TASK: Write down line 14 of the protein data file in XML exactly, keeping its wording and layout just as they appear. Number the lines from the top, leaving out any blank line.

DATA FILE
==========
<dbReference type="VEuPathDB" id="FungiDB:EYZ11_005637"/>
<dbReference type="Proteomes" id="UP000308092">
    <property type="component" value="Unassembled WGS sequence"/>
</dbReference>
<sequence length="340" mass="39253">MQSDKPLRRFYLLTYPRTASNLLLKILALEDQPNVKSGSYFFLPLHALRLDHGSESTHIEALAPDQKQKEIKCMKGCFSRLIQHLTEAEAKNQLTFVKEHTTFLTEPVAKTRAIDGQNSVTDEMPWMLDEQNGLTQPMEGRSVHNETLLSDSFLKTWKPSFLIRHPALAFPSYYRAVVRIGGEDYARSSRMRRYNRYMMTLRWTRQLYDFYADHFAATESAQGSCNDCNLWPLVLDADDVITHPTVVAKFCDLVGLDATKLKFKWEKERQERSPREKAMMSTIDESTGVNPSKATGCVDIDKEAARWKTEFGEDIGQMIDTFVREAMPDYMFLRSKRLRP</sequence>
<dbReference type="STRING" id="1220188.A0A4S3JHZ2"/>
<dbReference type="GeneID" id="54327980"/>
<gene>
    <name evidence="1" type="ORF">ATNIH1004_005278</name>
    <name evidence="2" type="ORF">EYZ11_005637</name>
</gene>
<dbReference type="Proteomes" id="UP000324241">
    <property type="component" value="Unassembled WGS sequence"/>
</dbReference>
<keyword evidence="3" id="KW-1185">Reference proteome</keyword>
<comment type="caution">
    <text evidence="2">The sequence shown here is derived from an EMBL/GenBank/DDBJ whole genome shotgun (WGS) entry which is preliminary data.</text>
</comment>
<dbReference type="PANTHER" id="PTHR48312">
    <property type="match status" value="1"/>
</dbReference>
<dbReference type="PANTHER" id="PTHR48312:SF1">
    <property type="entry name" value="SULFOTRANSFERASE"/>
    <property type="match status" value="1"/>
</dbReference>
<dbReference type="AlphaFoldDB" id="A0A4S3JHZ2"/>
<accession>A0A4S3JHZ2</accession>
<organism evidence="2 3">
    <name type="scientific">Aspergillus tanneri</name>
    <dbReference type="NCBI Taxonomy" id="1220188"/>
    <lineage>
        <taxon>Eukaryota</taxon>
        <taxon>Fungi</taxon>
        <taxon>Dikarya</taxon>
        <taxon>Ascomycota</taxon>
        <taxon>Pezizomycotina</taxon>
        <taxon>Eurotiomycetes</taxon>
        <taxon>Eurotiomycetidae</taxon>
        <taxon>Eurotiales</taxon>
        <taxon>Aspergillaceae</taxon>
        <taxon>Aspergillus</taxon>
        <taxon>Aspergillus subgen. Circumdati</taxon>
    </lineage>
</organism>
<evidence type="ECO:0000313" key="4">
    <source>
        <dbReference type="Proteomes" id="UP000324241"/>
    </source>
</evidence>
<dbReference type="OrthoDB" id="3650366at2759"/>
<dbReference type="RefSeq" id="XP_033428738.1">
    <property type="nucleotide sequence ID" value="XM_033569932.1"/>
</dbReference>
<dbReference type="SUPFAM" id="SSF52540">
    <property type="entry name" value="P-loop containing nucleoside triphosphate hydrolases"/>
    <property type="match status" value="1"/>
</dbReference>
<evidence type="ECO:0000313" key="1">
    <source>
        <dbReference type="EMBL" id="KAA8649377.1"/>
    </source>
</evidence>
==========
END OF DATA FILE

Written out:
</dbReference>